THE creation of 40 new Aer Lingus jobs at Shannon to service the airline’s transatlantic services in the New Year is under threat this week.
This is due to disagreement between the airline and trade union IMPACT, which represents cabin crew staff, over the staffing of the flights and as a result Aer Lingus has said it will be outsourcing the work. They have also warned that some of the existing cabin crew jobs may be jeopardised.
The trade union claims that the airline has failed to negotiate with them in a meaningful way, and they are balloting their members for industrial action.
IMPACT also claims that Aer Lingus are using scare tactics to try and get what they want, and it is imperative that their members don’t give in to them.
In a letter to staff, Aer Lingus chief executive Christoph Mueller put the blame firmly on IMPACT. “I wish to update you on an important and very regrettable development in our preparation for the 2014 expansion of our transatlantic business.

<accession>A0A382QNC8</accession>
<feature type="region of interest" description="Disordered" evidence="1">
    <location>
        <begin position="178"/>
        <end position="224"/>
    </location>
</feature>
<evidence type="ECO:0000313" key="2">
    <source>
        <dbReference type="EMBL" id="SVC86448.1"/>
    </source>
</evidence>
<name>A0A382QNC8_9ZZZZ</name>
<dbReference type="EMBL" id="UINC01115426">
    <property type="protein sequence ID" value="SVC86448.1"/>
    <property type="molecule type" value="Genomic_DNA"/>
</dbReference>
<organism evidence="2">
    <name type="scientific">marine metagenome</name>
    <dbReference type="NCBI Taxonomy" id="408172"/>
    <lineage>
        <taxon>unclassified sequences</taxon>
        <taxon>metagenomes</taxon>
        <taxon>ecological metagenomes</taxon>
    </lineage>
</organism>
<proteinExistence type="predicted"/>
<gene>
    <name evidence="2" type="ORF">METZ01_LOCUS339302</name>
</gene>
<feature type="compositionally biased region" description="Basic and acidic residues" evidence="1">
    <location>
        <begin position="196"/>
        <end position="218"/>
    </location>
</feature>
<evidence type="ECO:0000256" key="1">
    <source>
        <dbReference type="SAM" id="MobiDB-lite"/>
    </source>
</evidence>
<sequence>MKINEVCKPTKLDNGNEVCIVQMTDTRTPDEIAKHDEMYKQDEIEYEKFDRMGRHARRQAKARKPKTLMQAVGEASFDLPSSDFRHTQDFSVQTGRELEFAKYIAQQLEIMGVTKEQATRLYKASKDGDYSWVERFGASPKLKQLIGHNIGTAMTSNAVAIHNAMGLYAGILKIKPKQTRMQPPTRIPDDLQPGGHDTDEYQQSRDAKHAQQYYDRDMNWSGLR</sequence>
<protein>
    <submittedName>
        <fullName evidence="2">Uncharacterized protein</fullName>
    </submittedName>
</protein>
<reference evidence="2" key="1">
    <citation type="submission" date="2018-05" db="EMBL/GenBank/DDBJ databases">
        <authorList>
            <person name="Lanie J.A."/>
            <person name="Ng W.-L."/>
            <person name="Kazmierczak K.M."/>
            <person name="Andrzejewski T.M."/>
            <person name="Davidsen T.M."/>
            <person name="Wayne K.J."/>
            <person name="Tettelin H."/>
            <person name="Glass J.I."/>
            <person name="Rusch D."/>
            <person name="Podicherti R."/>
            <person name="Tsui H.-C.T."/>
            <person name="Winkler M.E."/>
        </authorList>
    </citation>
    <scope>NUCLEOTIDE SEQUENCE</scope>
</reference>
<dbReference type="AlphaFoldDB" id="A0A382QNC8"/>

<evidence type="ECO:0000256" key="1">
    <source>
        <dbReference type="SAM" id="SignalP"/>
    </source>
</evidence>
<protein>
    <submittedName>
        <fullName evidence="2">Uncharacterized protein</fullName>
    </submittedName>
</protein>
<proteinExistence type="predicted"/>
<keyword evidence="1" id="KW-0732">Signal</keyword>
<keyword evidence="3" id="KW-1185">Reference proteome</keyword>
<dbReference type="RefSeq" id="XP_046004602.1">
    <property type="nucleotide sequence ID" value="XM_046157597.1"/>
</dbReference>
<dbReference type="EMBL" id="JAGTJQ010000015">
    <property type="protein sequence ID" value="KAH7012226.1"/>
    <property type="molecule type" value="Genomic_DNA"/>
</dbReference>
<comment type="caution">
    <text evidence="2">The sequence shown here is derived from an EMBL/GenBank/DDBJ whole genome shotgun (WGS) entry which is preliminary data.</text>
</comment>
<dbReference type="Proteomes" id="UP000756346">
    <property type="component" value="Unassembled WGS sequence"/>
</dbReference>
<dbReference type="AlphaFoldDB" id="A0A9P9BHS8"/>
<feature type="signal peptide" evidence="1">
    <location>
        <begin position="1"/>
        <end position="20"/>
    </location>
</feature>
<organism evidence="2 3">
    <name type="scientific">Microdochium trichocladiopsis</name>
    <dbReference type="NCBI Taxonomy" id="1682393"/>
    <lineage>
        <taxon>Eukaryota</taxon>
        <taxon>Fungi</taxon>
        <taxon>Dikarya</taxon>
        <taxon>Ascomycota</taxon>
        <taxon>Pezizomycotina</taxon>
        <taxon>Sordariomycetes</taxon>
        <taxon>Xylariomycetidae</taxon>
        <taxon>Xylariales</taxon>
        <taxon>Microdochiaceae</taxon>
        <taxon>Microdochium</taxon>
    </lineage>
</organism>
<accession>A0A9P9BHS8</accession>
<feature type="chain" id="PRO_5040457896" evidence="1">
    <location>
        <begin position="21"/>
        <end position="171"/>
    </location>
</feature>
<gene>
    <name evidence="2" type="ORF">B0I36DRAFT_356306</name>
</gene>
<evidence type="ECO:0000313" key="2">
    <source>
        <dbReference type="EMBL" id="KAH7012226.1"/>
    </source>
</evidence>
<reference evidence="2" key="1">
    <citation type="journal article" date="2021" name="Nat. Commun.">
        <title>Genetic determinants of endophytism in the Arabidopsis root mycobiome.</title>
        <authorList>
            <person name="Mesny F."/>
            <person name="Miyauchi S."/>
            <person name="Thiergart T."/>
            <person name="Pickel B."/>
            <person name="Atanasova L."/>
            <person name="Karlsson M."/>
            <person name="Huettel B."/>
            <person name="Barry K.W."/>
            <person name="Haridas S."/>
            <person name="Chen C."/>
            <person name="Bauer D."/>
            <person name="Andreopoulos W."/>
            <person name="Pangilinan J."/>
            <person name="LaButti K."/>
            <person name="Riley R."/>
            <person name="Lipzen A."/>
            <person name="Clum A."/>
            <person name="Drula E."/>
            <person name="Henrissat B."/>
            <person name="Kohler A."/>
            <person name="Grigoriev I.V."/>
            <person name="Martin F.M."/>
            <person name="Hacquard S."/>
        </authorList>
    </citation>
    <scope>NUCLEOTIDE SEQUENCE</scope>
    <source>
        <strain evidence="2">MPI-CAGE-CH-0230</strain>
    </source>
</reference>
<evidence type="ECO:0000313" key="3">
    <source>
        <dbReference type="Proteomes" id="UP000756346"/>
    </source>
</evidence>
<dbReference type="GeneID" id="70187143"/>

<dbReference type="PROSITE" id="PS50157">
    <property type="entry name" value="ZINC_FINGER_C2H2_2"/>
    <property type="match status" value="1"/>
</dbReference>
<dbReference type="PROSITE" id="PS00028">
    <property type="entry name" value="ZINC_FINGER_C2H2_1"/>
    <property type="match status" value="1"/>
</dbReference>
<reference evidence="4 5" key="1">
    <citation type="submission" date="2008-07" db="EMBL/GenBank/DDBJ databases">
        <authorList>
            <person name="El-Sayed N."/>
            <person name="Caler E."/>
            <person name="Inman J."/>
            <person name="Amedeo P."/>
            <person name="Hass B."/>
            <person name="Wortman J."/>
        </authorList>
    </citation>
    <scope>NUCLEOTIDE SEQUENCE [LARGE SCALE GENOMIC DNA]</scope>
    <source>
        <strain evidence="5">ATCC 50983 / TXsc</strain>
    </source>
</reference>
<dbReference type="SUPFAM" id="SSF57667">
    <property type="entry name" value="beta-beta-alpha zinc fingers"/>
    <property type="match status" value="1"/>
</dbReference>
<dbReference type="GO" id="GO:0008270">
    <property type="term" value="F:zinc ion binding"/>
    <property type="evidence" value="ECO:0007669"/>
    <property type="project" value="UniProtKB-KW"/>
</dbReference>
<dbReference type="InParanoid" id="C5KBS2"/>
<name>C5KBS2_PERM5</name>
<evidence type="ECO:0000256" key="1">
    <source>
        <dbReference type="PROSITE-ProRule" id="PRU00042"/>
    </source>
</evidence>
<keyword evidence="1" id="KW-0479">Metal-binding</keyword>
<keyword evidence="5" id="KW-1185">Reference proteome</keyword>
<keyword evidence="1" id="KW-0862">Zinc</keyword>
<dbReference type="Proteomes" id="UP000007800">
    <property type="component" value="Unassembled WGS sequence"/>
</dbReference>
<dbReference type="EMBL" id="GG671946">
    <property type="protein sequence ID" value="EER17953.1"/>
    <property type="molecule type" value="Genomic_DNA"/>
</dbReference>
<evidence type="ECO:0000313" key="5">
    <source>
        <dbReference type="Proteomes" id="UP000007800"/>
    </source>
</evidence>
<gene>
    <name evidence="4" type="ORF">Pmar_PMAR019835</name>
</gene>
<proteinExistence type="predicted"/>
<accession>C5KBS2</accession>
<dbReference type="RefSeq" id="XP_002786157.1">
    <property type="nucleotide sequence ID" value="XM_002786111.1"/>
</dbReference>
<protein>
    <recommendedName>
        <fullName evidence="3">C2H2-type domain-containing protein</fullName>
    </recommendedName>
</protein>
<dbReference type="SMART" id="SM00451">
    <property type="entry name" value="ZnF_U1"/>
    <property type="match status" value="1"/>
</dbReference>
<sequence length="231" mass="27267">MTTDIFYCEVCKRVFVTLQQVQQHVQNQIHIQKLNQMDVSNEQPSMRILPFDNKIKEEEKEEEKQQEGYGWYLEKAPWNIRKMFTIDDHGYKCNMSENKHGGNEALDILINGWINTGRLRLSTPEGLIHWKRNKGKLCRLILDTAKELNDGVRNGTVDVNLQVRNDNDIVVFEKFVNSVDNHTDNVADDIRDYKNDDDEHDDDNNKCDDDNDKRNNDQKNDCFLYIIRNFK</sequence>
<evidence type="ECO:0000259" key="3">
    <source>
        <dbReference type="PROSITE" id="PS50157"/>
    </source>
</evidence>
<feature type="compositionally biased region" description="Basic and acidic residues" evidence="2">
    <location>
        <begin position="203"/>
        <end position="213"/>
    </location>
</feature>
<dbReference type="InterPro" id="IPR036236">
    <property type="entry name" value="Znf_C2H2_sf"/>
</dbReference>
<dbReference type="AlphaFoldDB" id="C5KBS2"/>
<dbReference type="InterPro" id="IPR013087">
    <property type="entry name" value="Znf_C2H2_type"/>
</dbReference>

“Yesterday, we informed ASL Aviation/Air Contractors Limited that our Shannon-based Cabin Crew will not crew the Boeing 757 operations next year and that they are to start their recruitment process to resource the operations.
“The company has been notified by IMPACT that as the union representing the majority of our cabin crew they will not agree to crewing the operations. This is a truly appaling situation. Air Contractors Limited will operate the 757 services under a ‘wet lease’ agreement. It was our wish that the cabin crew element of this service would be provided by Aer Lingus Shannon based cabin crew. Following yesterday’s notification from IMPACT it appears that Aer Lingus cannot provide this service on a competitive basis. Air Contractors will now crew this service with four cabin crew per flight, which IMPACT feels is unacceptable to our Shannon-based cabin crew, which it represents. In plain terms, we offered to create Shannon-based jobs for four Aer Lingus cabin crew per flight, IMPACT is insistent that they want five, and the unfortunate outcome is that we are now unable to create any Aer Lingus jobs.”